Life Cycle Model Of Crowd Behavior
by Henry O. Pruden, Ph.D.
For a large part of the past 30
years, the discipline of finance
has been under the aegis of the
efficient market hypothesis.
But in recent years, enough
anomalies have piled up, cracking
its dominance of the field.
As a consequence, the arrival
of new thinking to explain
market behavior has warranted
attention, and its name is behavioral
Behavioral finance proponents believe that markets reflect
the thoughts, emotions, and actions of normal people as
opposed to the idealized economic investor underlying the
efficient market school as well as fundamental analysis.
Behavioral man may intend to be rational, but that rationality tends to be hampered by cognitive biases, emotional quirks,
and social influences.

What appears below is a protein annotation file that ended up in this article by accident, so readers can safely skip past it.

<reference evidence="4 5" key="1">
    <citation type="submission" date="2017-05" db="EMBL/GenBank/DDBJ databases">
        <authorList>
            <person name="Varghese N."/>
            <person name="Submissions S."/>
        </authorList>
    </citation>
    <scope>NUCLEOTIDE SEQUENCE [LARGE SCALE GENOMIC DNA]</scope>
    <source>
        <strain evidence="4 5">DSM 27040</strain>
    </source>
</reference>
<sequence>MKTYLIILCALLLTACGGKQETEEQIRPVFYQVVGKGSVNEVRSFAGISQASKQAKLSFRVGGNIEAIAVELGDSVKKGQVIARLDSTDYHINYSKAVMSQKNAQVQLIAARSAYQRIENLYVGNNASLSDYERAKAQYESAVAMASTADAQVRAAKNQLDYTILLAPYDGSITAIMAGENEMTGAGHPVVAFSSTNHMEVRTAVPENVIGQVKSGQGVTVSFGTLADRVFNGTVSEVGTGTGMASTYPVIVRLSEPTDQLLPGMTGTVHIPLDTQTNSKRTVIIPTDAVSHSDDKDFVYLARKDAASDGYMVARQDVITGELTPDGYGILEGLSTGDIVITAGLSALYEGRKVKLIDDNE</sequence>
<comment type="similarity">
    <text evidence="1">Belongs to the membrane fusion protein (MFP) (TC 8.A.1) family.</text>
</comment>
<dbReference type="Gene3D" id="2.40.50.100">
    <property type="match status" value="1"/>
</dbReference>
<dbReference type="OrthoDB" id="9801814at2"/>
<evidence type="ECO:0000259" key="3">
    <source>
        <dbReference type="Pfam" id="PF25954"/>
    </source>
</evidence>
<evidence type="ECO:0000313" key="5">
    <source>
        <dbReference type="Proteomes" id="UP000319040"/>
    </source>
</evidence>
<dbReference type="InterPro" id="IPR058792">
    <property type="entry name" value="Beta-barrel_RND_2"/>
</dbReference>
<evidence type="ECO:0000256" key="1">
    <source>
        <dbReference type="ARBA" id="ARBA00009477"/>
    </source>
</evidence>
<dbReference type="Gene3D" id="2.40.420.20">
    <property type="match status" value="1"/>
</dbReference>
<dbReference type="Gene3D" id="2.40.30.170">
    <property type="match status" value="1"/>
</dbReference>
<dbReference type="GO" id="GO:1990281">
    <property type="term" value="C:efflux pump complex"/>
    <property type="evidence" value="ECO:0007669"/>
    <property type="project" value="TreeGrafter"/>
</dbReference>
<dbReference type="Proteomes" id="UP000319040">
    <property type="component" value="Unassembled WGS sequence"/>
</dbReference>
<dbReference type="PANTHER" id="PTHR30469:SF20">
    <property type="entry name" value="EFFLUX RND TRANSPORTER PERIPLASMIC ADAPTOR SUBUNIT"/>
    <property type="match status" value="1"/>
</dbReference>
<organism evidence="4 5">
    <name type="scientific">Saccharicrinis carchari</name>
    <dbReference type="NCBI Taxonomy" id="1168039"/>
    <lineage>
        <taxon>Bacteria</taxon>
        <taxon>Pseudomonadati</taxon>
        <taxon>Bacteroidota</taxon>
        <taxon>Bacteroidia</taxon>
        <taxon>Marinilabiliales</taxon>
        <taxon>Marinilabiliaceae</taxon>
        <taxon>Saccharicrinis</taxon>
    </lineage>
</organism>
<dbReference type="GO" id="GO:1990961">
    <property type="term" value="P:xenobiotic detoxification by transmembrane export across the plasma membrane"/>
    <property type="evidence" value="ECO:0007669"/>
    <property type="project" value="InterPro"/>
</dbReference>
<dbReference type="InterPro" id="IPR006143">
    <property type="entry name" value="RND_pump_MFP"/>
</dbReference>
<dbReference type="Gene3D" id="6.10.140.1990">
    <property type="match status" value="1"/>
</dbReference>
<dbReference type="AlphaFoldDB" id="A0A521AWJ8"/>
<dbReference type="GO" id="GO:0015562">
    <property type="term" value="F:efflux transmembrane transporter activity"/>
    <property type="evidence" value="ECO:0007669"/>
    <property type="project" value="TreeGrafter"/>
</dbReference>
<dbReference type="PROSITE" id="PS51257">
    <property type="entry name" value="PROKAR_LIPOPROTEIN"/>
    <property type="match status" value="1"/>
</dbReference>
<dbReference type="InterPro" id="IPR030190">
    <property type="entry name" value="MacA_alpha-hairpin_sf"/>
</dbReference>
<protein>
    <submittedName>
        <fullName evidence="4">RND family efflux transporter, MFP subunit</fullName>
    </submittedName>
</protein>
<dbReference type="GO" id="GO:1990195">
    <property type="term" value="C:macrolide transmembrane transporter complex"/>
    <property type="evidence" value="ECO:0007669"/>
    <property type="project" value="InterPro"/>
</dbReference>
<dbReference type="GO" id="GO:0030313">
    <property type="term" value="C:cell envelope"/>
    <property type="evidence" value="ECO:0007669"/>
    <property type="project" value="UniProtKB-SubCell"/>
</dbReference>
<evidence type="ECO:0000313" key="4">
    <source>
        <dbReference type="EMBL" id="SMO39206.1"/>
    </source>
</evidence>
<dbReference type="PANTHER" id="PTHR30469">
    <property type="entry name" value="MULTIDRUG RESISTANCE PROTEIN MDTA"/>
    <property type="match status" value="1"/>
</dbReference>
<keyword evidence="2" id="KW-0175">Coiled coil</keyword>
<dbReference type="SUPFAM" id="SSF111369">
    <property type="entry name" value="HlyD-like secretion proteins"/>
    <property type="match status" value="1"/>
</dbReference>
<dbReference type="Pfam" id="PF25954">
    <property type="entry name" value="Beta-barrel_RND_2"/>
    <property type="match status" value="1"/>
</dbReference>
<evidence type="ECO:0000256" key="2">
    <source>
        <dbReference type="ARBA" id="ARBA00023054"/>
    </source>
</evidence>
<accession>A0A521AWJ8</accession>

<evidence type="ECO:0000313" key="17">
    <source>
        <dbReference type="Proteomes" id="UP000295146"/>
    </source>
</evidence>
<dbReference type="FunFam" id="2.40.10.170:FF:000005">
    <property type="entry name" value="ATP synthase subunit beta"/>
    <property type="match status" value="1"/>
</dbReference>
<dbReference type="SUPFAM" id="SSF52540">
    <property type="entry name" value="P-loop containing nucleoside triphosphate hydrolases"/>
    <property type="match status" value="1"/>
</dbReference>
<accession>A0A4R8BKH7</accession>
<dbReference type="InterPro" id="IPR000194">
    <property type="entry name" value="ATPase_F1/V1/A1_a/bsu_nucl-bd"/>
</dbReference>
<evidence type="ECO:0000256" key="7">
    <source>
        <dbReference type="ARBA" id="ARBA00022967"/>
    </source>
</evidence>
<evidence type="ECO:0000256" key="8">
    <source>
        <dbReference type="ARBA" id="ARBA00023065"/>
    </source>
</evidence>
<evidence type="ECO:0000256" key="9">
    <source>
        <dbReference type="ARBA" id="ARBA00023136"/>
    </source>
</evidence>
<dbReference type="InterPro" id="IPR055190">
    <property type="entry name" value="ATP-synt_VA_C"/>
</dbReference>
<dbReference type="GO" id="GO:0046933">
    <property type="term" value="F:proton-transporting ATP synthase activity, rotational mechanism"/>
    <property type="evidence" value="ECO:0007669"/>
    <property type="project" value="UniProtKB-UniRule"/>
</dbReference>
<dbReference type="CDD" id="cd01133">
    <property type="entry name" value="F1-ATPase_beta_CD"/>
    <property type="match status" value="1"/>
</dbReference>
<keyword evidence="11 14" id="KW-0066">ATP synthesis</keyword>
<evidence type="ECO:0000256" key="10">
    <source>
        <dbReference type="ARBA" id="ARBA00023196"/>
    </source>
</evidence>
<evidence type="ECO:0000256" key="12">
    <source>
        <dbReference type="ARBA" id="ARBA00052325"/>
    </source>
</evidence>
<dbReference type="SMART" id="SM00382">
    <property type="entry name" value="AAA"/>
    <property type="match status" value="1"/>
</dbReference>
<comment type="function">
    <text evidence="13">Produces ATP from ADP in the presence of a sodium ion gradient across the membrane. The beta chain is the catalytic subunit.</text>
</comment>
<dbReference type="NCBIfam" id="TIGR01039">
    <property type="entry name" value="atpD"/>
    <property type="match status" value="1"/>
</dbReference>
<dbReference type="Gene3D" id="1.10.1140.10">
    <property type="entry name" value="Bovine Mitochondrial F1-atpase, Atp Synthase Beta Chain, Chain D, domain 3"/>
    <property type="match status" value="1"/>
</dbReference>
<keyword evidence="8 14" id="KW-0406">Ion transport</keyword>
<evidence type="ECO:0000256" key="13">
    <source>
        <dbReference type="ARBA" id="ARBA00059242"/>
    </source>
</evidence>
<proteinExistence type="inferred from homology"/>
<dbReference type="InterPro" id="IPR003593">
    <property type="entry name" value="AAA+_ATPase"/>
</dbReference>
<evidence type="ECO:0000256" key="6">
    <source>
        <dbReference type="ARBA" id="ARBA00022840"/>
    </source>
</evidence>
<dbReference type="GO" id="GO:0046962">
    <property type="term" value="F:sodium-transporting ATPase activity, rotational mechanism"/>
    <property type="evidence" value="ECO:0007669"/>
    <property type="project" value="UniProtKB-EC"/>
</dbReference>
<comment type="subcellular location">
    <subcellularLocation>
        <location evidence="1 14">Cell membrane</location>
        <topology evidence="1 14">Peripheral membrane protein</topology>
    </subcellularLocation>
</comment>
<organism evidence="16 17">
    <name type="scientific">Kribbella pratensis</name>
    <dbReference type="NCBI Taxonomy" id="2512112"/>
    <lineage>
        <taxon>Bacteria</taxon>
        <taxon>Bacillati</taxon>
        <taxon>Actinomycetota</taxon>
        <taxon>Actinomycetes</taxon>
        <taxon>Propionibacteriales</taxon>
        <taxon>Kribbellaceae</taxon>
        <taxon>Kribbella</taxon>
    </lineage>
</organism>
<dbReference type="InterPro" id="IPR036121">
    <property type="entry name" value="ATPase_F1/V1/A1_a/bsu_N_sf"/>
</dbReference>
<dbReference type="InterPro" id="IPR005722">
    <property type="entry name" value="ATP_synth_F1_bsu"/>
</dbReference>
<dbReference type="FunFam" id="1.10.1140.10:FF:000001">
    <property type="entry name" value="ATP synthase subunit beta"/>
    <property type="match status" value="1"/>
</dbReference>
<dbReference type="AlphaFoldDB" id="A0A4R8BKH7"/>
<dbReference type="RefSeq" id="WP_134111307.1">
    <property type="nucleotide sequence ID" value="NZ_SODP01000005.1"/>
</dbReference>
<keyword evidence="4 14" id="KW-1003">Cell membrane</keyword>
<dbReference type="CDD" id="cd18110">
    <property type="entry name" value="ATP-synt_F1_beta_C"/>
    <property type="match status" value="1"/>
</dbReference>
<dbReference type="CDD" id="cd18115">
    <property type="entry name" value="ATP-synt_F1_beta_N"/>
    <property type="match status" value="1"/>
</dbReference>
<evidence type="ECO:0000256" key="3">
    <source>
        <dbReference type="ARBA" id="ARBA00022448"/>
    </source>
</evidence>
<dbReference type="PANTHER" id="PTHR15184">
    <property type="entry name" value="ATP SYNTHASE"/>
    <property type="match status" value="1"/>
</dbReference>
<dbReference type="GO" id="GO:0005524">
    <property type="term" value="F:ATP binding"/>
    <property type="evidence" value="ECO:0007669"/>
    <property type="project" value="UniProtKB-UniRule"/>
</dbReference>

Behavioral finance uses psychology, sociology, and other
behavioral theories to explain and predict financial markets.
It also describes the behavior of investors and money managers.
In addition, it recognizes the roles that varying attitudes
play toward risk, framing of information, cognitive errors,
self-control and lack thereof, regret in financial decision-making,
and the influence of mass psychology.
Assumptions about the frailty of human rationality and the
acceptance of such drives as fear and greed have long been
accepted by students of technical analysis. Indeed, in his
Stock Market Behavior: The Technical Approach To Understanding
Wall Street, Harvey Krow classified technical analysis
in the behaviorist school of thought.